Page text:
Celebrating International Women’s Day

Susan Sallaj Ginn (left), QCH Director of Planning and Facilities, tours the new B2 space with Shannon Gorman (right), QCH Foundation President and CEO.

Sue Sallaj Ginn is a woman of many firsts. She was the first woman in her family to become an engineer, and was also the first woman to become Director of Planning and Facilities at Queensway Carleton Hospital, which includes being in charge of the hospital’s protection services, emergency management, call centre operations and parking. 

Sue, who has more than 20 years’ experience in project management (11 of those years have been with QCH, where her three sons were born), has played a major role in the expansion of local health care at QCH.

“I’m very proud to help pave the road for other women in my industry,” she said, while giving a special shout out to her husband for his support. “He is that person in my corner.”

Sue has just finished overseeing a recent renovation to create a modern, comfortable and fully equipped space with 15 bed bays for admitted emergency patients to receive treatment and care. It’s not uncommon for some emergency patients to have had to spend hours, and in some cases, overnight, on a stretcher in the Emergency Department hallway waiting for the bed to become available. 

“The hospital is extremely busy,” she explained of an overcapacity issue that impacts hospitals everywhere. “When COVID hit and before we had vaccinations, a lot of people put off care and delayed coming to hospital for treatment.”

Patient stays in the new B2 medicine unit are meant to be short-term, in the 24 to 48 hour span, until they can either be discharged or moved to another unit in the hospital.  

The demand for care at QCH is likely to remain high due to the growing and aging population in the west-end region, explained Sue. The bed bay space is now available for use but the hospital still needs donor support to help cover the costs of the construction project.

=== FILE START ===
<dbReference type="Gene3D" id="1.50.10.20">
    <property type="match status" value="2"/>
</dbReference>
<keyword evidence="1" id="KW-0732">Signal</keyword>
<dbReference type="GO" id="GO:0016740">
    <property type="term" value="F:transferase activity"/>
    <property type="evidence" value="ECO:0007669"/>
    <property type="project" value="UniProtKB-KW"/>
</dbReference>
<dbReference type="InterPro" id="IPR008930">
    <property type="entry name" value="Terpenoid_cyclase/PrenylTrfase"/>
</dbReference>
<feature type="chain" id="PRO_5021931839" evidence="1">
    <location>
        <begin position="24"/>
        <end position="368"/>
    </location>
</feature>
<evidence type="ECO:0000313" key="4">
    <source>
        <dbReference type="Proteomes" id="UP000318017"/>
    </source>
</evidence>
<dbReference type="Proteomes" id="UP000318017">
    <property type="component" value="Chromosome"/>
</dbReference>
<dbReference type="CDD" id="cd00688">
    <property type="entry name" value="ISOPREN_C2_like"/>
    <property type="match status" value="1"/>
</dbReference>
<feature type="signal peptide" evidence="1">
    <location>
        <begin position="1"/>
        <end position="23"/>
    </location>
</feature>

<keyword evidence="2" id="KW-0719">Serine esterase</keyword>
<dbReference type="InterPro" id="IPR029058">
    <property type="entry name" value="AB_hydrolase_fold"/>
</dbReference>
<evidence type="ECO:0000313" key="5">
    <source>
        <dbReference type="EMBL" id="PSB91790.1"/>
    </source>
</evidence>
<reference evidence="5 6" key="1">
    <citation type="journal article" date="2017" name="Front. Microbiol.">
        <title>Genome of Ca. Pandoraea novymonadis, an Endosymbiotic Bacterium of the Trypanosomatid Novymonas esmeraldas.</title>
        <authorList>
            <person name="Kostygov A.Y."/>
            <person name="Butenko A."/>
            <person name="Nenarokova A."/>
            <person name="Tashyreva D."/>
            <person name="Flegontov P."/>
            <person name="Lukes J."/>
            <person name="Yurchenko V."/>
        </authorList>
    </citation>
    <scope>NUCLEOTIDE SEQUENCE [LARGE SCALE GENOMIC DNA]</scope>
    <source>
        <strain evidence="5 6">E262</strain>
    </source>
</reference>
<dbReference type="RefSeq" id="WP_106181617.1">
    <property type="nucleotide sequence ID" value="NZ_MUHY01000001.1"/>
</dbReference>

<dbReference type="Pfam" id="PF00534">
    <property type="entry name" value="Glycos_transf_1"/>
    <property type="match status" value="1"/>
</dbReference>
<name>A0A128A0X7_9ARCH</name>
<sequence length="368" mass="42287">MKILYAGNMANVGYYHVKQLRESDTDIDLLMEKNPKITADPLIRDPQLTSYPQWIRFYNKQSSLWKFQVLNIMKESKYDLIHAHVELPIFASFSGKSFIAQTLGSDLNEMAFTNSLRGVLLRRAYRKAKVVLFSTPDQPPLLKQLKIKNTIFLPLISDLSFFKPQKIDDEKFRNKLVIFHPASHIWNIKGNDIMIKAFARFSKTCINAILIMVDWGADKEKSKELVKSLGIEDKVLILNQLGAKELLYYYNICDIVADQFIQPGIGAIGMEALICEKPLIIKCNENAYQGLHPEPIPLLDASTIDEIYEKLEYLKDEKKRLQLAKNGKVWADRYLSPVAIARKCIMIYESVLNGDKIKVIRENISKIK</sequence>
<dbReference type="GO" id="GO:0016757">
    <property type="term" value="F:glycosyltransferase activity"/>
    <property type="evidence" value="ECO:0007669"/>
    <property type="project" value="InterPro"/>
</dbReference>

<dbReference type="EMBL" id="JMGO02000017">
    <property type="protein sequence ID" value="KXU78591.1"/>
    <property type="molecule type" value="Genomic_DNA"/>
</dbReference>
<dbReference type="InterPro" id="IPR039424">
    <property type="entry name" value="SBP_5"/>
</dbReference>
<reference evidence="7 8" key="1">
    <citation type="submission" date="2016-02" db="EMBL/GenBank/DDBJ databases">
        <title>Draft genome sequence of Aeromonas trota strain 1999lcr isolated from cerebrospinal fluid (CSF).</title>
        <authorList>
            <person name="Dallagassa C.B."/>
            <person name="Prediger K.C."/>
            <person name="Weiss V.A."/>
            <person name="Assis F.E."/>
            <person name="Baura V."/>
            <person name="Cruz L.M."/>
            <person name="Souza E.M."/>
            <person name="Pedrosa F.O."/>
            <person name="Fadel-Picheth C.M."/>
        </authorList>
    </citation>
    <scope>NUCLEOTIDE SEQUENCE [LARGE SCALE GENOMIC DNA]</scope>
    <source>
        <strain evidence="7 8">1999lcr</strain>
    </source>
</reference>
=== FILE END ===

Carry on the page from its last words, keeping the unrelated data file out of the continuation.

QCH owes a great deal of its success to community support, Sue pointed out. “The reality is, we couldn’t do a lot of things, in terms of new equipment, replacement of equipment, renovation of spaces and even larger scale projects, frankly, without the Foundation and the wonderful donor community that we have.

“Donors’ contributions touch every part of the hospital ecosystem,” said Sue of such purchases as a new mammography machine for breast cancer screening, new stretchers and wheelchairs, and new devices for sterilizing surgeons’ equipment. “Honestly, we couldn’t do it without the wonderful donors.”

Sue has also been managing the expansion and rebuild of the hospital’s old and outdated mental health facility. The special project will reach a major milestone this summer with the completion of its new inpatient unit. The outpatient unit is slated to be finished in 2023. The redevelopment was funded in part by the $6 million raised through the QCH Foundation’s Hopes Rising Campaign.

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